Pro­posed Change (HB 2123)Total Rev­enue / Reduced CostsDebt Ser­vice ChangeFis­cal Impact 
(Rev­enue or Cost Change Less Debt Ser­vice Change)
Mon­ey Flow
MVET depre­ci­a­tion sched­ule change on 0.8%*$ (633,000,000)$ 1,141,000,000$ (1,774,000,000)Con­sis­tent flow
Waive fed­er­al share of land bank obligations**$ 147,000,000$ (229,000,000)$ 376,000,000Not con­sis­tent — varies by project schedules.
Net Off­set$ (486,000,000)$ 912,000,000 $ (1,398,000,000)
* Total rep­re­sents rev­enue lost due to new depre­ci­a­tion sched­ule for MVET begin­ning Jan. 1, 2020.
** Total rep­re­sents land bank waiv­er of fed­er­al share for ST3 projects begin­ning in 2019.

We bad­ly need the tran­sit infra­struc­ture that ST3 will cre­ate. The Leg­is­la­ture should be help­ing Sound Tran­sit deliv­er these invest­ments as fast as pos­si­ble, not pass­ing bills that take away vot­er-approved rev­enue for vot­er-approved projects.

The Leg­is­la­ture cre­at­ed Sound Tran­sit in the 1990s and gave the agency the author­i­ty to pro­pose plans to serve the peo­ple of this region with high capac­i­ty tran­sit. The peo­ple have vot­ed repeat­ed­ly to invest in mass transit.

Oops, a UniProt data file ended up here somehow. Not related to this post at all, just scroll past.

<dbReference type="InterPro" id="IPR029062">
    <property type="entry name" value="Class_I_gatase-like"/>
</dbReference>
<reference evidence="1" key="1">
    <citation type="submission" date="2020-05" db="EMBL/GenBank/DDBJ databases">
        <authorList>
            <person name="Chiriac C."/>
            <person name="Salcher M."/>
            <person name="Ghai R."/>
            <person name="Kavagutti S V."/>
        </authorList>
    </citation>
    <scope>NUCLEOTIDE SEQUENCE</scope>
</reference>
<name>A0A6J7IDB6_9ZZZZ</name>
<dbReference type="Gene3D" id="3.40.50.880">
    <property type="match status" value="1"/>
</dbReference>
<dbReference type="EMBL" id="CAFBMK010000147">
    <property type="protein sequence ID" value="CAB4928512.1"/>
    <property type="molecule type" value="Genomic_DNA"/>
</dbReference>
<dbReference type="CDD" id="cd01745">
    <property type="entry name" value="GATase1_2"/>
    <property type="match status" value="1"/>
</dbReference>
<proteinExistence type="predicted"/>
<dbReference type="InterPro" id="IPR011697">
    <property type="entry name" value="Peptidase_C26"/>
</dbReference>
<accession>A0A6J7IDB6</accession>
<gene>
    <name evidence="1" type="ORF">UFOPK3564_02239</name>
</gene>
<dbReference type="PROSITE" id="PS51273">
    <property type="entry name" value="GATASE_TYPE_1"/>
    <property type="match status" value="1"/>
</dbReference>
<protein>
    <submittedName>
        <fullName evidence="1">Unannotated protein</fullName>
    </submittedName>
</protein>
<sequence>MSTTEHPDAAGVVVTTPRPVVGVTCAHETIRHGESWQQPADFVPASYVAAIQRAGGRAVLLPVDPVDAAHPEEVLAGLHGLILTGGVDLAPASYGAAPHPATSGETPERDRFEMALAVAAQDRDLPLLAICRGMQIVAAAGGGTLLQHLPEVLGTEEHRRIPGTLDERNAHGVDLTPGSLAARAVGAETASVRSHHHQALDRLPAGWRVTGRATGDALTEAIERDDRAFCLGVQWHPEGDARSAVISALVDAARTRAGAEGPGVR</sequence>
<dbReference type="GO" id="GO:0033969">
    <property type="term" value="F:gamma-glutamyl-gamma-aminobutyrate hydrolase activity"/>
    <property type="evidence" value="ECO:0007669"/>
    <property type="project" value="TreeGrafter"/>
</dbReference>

Now the Leg­is­la­ture has an oblig­a­tion to ensure that Sound Tran­sit is suc­cess­ful in car­ry­ing out its vot­er-approved man­date. Yank­ing rev­enue — like Tim Eyman wants to do on an even grander scale with Ini­tia­tive 976 — jeop­ar­dizes financ­ing, and that means cut­ting or can­celling projects, which is sim­ply unacceptable.

If leg­is­la­tors real­ly want to change the val­u­a­tion method, alter­ing the terms of the Con­nect­ing Wash­ing­ton pack­age, then the Leg­is­la­ture must ensure that Sound Tran­sit receives 1:1 replace­ment fund­ing so that its projects are not jeop­ar­dized. House Bill 2123 does not pro­vide 1:1 replace­ment funding.

NPI there­fore oppos­es it and urges the Leg­is­la­ture not to move it forward.

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  1. […] Hope­ful­ly, this means stalling out of the leg­isla­tive effort that Sound Tran­sit says would blast a $1.4 bil­lion hole (year of expen­di­ture) in the $54 bil­lion (year of expen­di­ture) pack­age of tran­sit upgrades voters […]